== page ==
The Grazebrook sketchbooks
- 4th November 2016
Worcestershire Archive Service is in the process of cataloguing a collection of four volumes that were deposited with us by Homery Folkes, an architect, local historian and noted antiquarian. These volumes contain newspaper cuttings, postcards, photographs and drawings reproducing architectural details and images from nature. Obviously the work of someone very interested in architecture – an architect perhaps?
These beautiful pencil drawings show the artistry and talent of the person who created it. A person, possessing such skill in observing and reproducing fine detail, could perhaps be considered a true artist.
So, who was the artist? On first receiving the deposit staff originally attributed it to Tom Grazebrook, but our paperwork shows that, upon Homery Folkes insistence, the volumes were later attributed to Phillip Grazebrook. The depositor perhaps based his assertion upon the initials found on the front of two of the volumes; JPG appears in Gothesized text. Our paperwork relating to this acquisition states “4 architectural sketchbooks of Philip Grazebrook, architect, of Hagley”, however, on the inside covers of one of these volumes it states: “Tom Grazebrook Nov/95”. Upon inspection we have found that all of these images are consistent in style and level of execution suggesting that they were created by one person alone. So who was the creator? Phillip or Tom?
The only clues that we have, in terms of dates, is Nov/95, which we take to be November 1895, and a watercolour of battleships dated 1917. With these dates as a point of reference we took a look at the 1911 and 1901 census and found no trace of a Philip Grazebrook listed, whereas a John Philip was recorded as living at the Court, Hagley. At this point he was 75 years of age, living with his wife Harriet, son William and daughter Ellen. Far from being an architect his profession was given as retired iron master. In the 1881 census John P. was listed as head of the household with 3 children, including a 19 year old Tom whose profession was given as architect. Also on Ancestry there is an entry on the National Probate Calendar for John Phillips Grazebrook, who died on March 1919, and one of the executors is identified as Tom Grazebrook, architect.
Could John Phillip/s be our artist? It is possible that a successful iron master would still be interested in design and would like to contribute ideas to those who developed products but it is unlikely that so many fine and precise architectural details would have been reproduced in iron work. These volumes are far more than a catalogue of designs – they were obviously created by someone who had a passion for architecture.
Looking at the Kelly’s trade directory of 1912 both J.P and Tom Grazebrook were listed as being at the Court, Hagley. The 1911 census showed Tom to be living at the Dene, Pedmore. Perhaps the entry in Kelly’s referred to Tom’s business address. If he were working from his parent’s home then it could explain why Tom would use volumes, with his father’s initials upon, in which to make his drawings.
Tom Grazebrook (1862-1949) seems to have been a successful architect. He designed the church of St Saviours, Lower Hagley in a mixed style owing much to the Arts and Crafts tradition; a number of projects providing model housing for the poor; Bluebell Park Cottages at Wrens Nest (1902-3); workmen’s dwellings Vicarage Road, Wollaston (1905-7) and Urban District Council housing in Vicarage Road Amblecote (1920-1). The public buildings that he created included Cemetery Road Board School (1884); the Dispensary Worcester Road, Stourbridge (1893) opened by Lady Cobham; the Victorian Jacobean Netherton Library for the Earl of Dudley (1894); the Tudor style Oldswinford Hospital Great Hall (1905-6); All Saints Home for girls, Clent (1910) and the Guest Hospital of Dudley Outpatients (1915-16). We believe these volumes must have been Tom’s creation. So why did Homery Folkes, working in the same profession and in the same locality, attribute these drawings to the wrong person? Perhaps Phillip was Tom’s family name given in honour of his father? The entry of his baptism at Hagley church provides no record of a middle name.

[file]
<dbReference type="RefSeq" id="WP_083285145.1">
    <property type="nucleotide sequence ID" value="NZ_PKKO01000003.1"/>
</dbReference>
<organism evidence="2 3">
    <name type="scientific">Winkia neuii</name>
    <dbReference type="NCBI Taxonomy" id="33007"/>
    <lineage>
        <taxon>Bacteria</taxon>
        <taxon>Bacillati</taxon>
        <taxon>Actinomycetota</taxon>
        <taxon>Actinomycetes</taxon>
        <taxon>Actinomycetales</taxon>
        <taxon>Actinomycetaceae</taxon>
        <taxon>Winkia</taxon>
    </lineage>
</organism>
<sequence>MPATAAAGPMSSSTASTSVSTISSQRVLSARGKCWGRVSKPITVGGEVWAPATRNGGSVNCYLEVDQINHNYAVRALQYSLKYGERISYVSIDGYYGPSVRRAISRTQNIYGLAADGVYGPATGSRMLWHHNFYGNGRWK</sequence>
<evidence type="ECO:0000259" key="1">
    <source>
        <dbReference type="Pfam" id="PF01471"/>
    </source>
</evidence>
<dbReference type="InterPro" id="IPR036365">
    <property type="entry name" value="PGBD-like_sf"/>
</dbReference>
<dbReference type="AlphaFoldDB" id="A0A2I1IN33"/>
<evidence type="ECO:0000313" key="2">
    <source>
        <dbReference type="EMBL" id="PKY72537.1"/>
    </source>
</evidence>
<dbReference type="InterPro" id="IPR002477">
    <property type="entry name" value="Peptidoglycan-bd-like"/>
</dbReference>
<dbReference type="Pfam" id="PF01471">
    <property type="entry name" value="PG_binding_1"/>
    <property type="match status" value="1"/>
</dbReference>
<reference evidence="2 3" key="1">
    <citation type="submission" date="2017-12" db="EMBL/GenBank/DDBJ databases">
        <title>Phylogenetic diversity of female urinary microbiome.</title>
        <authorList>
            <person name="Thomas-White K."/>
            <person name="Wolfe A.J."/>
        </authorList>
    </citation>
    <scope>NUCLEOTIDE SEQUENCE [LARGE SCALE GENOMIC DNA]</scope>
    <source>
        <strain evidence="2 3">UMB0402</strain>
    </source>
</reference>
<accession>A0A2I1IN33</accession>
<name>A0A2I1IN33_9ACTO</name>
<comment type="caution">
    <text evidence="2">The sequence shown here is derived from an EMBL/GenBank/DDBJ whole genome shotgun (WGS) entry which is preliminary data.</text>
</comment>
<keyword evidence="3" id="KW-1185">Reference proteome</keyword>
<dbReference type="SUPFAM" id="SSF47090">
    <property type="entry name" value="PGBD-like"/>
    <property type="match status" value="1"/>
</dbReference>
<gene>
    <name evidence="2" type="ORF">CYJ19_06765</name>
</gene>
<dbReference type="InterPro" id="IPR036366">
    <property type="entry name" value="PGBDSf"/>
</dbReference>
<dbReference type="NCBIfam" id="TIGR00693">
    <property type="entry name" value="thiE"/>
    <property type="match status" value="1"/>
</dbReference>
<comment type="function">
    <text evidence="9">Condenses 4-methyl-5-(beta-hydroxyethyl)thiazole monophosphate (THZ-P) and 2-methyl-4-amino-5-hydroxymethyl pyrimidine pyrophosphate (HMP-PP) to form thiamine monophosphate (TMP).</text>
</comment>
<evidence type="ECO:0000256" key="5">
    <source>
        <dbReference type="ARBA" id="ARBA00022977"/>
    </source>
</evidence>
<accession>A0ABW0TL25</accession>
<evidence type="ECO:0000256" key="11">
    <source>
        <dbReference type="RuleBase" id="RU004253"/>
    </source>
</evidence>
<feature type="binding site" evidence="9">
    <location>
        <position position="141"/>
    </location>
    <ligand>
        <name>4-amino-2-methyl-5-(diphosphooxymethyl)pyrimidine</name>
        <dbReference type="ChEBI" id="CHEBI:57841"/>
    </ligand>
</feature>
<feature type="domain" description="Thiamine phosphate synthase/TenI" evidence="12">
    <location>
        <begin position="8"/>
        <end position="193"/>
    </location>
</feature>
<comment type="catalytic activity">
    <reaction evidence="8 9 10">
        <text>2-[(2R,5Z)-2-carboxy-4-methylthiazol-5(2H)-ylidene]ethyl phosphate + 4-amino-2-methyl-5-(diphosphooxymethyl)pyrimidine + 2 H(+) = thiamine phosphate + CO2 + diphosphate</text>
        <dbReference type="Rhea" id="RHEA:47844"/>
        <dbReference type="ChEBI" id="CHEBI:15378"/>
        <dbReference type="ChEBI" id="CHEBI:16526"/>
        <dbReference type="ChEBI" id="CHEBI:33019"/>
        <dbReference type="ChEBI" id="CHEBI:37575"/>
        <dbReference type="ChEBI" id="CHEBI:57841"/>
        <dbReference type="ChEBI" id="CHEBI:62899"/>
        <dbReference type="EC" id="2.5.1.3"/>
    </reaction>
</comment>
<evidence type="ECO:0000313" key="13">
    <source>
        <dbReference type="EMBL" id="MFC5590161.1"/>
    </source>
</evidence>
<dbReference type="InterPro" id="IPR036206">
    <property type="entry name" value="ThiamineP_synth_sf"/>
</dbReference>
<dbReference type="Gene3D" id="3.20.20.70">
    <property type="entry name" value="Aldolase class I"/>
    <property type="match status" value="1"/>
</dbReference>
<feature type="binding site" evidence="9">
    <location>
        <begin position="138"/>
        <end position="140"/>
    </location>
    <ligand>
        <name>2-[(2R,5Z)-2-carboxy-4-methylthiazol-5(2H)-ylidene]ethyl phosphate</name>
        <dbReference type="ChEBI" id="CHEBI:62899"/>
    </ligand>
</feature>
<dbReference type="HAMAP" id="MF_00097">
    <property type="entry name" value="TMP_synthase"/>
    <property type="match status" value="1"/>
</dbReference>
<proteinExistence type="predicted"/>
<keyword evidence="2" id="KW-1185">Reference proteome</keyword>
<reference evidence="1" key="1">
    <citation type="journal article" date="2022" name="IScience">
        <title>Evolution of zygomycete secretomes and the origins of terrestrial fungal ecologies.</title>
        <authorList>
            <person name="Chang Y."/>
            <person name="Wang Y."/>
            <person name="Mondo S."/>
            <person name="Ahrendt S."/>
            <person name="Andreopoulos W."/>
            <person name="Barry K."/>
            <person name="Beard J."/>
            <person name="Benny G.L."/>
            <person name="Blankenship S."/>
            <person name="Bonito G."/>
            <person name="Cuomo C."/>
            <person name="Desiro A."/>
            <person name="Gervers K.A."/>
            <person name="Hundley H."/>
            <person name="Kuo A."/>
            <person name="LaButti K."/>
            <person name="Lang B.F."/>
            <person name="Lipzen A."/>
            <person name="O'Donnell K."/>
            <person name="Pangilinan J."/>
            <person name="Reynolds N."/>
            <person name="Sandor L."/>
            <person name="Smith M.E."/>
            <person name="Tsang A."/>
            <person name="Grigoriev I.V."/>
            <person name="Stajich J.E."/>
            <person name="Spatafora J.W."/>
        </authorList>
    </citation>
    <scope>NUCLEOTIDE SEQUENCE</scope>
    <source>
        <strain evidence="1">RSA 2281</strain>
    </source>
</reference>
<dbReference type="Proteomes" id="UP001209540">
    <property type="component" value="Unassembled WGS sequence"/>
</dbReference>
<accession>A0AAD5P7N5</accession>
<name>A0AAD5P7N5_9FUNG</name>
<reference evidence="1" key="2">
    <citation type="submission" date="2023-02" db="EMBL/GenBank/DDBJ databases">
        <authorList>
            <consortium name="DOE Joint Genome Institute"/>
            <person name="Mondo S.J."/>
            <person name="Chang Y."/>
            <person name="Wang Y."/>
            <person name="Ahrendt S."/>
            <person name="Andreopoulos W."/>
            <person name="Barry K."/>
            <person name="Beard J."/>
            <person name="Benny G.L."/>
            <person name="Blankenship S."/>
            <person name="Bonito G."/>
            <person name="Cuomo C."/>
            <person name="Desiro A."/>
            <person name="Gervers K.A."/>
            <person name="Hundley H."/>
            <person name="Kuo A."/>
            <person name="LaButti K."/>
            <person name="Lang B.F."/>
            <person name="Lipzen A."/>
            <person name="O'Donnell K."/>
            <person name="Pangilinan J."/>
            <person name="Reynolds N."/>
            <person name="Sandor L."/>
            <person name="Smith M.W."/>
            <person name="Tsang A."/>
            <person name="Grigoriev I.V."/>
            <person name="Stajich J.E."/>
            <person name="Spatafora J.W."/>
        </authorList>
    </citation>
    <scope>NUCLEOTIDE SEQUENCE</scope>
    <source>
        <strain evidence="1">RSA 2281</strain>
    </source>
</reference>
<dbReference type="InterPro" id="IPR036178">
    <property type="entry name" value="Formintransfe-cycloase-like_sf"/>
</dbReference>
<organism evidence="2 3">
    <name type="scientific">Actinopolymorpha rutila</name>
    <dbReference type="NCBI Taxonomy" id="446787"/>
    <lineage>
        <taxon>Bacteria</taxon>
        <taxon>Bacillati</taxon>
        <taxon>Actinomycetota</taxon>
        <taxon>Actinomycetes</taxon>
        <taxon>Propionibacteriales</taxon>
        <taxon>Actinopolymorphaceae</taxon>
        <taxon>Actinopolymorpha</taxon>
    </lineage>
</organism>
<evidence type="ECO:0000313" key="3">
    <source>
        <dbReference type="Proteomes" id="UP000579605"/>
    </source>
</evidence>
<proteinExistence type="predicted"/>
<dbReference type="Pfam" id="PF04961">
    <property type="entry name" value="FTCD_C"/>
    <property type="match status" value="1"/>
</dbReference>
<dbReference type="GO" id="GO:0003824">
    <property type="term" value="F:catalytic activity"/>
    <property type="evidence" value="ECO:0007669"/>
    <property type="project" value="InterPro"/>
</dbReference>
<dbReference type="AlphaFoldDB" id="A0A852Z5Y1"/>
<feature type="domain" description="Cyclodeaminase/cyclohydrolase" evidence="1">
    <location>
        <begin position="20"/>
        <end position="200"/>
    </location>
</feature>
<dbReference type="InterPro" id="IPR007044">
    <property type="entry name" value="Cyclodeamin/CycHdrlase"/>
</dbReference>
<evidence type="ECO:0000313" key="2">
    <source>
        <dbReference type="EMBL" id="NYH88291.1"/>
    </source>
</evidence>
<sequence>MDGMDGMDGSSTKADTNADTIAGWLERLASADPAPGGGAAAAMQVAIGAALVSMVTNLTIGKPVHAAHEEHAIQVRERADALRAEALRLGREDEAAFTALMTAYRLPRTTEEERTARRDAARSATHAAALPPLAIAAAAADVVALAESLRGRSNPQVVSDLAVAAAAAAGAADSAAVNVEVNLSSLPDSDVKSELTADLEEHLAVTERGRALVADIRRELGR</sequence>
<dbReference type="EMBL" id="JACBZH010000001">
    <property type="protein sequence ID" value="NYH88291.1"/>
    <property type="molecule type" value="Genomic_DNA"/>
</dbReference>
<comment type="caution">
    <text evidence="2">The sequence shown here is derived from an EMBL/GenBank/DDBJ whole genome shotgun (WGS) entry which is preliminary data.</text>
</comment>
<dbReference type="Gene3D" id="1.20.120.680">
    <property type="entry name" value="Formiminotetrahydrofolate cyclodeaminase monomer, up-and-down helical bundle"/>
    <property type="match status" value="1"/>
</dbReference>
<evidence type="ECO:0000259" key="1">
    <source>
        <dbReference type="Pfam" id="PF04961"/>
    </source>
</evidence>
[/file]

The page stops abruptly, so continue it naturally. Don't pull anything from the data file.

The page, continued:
In trying to find answers we have posed even more questions. Turning to other collections within our archives for further information we looked at a deposit made by Ellen Grazebrook, John’s daughter and Tom’s sister. Included in this is John Phillips’ obituary where it is stated that he was very good at handicrafts and “he excelled in wood carving. In Hagley church there stand two memorials to his ability, the communion table and the footstool”. To be responsible for such an important piece of church furniture shows the level of his skills. Ellen proudly reported that when her father died his tools were left to Birmingham University and they called him an “engineering genius”. It could be said that many of the images, contained within the volumes, are of details that would be found in church architecture. Perhaps John Phillip could be responsible for the collection after all. If the volumes are to be attributed to Tom then it is obvious from whom his ability came.
We are no nearer to finding the answer but, in the process, we have learnt an enormous amount about two individuals from the past. What has been so memorable about the research is finding Ellen’s recollections of her father. She obviously adored him and wrote “In his relationship to his children he was always most affectionate and sympathetic and he looms large in the vista of childish memories”. The image that is created of John Phillip challenges the idea of a distant Victorian father figure and shows one that encourages his children’s interests.
By Carol Wood